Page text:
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Alfred Marshall and the quantity theory of money

Thomas M. Humphrey

No 04-10, Working Paper from Federal Reserve Bank of Richmond

Abstract: Marshall made at least four contributions to the classical quantity theory. He endowed it with his Cambridge cash-balance money-supply-and-demand framework to explain how the nominal money supply relative to real money demand determines the price level. He combined it with the assumption of purchasing power parity to explain (i) the international distribution of world money under metallic standards and fixed exchange rates, and (ii) exchange rate determination under floating rates and inconvertible paper currencies. He paired it with the idea of money wage and/or interest rate stickiness in the face of price level changes to explain how money-stock fluctuations produce corresponding business-cycle oscillations in output and employment. He applied it to alternative policy regimes and monetary standards to determine their respective capabilities of delivering price-level and macroeconomic stability. In his hands the theory proved to be a powerful and flexible analytical tool.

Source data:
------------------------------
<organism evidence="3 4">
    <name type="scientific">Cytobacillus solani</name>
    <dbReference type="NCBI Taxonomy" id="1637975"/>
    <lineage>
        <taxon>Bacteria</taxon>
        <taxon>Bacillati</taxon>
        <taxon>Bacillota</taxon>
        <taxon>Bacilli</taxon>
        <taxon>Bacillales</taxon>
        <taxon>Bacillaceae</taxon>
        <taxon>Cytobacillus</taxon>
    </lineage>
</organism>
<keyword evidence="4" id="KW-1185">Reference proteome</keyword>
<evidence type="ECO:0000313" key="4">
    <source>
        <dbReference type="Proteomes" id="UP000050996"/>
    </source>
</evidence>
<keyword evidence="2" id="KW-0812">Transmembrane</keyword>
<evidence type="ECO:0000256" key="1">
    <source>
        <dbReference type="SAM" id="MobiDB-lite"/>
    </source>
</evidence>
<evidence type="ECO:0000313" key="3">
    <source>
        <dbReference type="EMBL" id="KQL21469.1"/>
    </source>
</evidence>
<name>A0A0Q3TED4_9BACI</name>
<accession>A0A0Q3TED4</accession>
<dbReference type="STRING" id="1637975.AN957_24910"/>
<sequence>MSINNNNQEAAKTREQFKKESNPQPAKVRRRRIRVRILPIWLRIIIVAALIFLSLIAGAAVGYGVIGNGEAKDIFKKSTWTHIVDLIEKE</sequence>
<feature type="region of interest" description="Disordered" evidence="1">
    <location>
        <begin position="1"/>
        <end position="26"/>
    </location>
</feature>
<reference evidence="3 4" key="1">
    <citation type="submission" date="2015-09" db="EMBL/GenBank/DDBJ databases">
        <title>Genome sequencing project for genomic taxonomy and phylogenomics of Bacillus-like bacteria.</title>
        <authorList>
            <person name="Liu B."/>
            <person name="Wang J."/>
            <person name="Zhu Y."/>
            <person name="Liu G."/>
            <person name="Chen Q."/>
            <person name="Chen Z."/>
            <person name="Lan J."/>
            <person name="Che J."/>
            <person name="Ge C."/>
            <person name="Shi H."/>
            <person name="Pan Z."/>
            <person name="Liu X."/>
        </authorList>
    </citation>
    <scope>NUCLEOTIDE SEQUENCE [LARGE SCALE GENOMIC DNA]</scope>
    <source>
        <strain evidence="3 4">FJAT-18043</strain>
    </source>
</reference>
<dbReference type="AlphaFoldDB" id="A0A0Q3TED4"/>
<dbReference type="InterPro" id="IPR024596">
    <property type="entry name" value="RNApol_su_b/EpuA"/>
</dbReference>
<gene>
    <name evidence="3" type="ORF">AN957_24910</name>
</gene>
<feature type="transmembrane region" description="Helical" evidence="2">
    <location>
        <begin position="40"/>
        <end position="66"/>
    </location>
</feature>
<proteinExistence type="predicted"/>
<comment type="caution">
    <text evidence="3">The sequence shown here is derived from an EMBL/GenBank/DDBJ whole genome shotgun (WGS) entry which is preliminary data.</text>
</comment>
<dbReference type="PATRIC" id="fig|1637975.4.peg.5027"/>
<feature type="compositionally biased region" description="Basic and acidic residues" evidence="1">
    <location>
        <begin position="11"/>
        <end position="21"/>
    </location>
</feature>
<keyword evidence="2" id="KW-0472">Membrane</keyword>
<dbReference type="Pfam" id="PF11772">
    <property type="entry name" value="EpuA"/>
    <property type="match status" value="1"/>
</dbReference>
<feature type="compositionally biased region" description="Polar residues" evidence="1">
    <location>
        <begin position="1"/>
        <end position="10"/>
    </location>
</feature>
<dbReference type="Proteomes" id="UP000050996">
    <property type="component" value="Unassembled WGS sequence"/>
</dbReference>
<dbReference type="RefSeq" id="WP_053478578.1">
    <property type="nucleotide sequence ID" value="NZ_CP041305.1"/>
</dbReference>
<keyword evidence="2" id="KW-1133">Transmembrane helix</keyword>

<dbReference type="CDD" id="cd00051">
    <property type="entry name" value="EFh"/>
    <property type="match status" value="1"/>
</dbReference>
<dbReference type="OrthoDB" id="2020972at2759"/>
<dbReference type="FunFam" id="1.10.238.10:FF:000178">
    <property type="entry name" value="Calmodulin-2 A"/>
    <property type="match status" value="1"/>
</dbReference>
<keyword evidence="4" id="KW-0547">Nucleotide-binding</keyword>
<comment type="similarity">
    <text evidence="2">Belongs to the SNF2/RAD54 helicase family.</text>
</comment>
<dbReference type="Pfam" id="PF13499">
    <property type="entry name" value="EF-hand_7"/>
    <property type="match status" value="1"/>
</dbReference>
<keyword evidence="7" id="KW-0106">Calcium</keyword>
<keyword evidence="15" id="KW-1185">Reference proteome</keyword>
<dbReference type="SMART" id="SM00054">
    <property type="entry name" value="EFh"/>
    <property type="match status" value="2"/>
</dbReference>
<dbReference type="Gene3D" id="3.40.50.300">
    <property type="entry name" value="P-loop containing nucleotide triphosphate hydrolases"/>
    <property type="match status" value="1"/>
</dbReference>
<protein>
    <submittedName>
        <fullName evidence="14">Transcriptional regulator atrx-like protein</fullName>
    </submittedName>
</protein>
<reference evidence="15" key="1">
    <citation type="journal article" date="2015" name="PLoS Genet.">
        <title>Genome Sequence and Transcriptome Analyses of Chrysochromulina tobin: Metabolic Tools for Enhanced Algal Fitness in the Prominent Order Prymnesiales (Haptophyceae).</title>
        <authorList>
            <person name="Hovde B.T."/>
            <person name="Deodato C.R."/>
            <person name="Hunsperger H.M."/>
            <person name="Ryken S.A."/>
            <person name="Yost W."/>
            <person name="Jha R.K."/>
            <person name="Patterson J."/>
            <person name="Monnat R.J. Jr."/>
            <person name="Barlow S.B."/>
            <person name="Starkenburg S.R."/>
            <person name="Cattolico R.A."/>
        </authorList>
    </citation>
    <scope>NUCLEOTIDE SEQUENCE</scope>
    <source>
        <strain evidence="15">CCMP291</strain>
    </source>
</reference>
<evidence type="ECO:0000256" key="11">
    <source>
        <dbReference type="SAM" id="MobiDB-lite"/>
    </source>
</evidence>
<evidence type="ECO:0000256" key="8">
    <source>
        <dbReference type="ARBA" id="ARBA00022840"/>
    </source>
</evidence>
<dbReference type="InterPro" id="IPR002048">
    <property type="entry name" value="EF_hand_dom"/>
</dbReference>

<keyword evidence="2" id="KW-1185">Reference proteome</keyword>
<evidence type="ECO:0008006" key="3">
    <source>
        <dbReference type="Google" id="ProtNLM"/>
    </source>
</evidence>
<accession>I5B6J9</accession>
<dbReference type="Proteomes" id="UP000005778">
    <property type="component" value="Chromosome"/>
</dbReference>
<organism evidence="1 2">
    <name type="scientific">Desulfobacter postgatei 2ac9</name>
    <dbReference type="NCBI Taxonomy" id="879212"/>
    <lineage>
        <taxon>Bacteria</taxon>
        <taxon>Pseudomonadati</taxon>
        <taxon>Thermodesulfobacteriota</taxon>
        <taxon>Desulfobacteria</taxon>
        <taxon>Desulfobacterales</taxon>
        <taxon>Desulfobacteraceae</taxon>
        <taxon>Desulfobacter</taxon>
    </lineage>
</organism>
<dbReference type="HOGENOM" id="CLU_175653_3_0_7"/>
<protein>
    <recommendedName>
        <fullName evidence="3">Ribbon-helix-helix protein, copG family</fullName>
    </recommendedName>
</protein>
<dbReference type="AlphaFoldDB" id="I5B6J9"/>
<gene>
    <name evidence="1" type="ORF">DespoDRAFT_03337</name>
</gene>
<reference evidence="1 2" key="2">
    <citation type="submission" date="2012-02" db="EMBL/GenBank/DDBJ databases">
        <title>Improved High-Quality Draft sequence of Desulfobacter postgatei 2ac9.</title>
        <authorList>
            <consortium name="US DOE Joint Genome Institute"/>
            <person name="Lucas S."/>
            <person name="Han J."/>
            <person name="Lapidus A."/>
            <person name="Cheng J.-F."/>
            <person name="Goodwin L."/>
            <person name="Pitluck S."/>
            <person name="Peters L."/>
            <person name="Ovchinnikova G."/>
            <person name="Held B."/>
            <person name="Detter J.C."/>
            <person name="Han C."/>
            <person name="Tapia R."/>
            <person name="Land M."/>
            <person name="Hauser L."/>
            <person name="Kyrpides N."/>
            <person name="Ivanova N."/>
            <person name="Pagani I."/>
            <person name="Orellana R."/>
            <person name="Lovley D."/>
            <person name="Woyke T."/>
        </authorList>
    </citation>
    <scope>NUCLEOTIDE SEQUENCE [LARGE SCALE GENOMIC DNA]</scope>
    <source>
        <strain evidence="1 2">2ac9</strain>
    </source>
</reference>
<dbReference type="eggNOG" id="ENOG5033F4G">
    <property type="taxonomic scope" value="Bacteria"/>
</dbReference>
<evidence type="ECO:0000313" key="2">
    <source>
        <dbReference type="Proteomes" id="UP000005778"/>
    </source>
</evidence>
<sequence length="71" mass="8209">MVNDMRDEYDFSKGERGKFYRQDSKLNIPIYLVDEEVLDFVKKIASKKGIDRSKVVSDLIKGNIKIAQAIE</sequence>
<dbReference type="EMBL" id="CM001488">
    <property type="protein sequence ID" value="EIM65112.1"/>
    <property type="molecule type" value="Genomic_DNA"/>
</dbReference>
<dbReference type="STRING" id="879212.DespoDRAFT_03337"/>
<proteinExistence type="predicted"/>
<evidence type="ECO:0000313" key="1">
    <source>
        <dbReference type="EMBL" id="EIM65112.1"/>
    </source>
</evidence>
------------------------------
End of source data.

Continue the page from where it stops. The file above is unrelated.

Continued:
Keywords: Economists; Money (search for similar items in EconPapers)
Date: 2004
New Economics Papers: this item is included in nep-cba, nep-his, nep-hpe and nep-mac
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